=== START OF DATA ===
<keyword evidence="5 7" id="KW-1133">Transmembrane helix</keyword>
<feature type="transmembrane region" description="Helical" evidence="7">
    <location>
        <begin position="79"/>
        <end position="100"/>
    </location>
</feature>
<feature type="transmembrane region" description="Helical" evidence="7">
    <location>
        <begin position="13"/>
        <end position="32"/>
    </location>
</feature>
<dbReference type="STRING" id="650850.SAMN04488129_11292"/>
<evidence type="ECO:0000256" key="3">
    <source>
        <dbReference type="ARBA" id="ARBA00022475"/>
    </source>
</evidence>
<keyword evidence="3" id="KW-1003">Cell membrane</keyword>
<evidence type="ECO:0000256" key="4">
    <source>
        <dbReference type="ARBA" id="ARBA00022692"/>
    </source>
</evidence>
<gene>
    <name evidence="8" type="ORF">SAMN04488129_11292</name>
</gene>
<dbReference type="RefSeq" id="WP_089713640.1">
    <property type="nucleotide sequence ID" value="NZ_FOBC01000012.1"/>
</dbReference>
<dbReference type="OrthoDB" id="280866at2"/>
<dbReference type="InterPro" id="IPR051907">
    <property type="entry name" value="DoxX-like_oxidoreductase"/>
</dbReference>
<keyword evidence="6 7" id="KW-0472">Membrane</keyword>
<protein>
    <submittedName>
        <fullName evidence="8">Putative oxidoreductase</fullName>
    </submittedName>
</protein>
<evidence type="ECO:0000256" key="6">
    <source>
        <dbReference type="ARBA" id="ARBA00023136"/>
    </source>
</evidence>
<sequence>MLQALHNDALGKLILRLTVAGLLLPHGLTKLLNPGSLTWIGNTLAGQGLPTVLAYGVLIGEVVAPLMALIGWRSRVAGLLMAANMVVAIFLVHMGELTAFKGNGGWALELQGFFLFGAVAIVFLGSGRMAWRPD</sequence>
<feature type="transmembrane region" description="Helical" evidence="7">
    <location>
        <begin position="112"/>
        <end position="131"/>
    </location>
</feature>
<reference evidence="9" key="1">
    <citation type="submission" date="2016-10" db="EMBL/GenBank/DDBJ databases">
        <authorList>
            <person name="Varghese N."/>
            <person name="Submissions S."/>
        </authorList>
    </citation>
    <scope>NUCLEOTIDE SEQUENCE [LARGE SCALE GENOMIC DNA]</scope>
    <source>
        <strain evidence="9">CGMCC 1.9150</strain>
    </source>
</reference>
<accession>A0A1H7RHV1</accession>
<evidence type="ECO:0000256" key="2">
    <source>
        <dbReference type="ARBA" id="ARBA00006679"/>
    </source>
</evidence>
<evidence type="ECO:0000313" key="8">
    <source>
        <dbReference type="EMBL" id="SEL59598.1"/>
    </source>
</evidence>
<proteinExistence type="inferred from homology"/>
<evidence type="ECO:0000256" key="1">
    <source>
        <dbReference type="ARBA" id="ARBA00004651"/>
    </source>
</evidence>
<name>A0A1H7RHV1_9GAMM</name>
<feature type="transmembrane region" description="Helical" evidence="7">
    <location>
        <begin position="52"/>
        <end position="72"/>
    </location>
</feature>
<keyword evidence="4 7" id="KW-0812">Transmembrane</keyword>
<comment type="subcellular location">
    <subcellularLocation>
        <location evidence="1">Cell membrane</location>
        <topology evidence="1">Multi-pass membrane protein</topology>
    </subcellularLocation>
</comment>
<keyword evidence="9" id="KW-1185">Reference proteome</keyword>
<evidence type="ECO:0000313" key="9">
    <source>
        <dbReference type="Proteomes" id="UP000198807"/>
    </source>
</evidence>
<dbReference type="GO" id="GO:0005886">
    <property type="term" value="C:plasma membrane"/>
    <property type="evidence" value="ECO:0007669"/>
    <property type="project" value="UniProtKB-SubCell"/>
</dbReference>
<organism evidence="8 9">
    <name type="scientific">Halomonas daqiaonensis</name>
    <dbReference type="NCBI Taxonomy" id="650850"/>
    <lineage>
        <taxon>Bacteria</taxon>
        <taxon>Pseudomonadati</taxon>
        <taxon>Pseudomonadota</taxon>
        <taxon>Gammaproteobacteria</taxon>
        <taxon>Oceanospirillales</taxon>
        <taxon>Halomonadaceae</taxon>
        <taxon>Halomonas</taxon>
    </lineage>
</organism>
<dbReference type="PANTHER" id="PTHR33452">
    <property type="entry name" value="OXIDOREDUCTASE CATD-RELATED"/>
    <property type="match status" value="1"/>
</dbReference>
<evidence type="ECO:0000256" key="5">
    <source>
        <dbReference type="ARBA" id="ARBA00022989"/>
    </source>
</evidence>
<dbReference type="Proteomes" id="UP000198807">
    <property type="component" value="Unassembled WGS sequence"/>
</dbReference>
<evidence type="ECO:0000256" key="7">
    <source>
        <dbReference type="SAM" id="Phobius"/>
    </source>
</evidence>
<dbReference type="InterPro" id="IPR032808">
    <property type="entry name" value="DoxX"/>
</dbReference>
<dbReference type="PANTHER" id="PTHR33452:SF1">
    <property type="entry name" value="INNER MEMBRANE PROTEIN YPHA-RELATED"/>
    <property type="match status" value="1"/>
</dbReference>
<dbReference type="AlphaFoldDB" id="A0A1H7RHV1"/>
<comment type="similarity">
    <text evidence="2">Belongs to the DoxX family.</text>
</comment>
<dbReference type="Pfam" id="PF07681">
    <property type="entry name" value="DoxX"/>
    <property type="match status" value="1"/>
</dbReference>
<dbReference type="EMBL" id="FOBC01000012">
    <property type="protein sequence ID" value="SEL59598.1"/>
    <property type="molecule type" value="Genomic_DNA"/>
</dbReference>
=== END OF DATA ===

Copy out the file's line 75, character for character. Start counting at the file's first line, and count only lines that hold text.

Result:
    </source>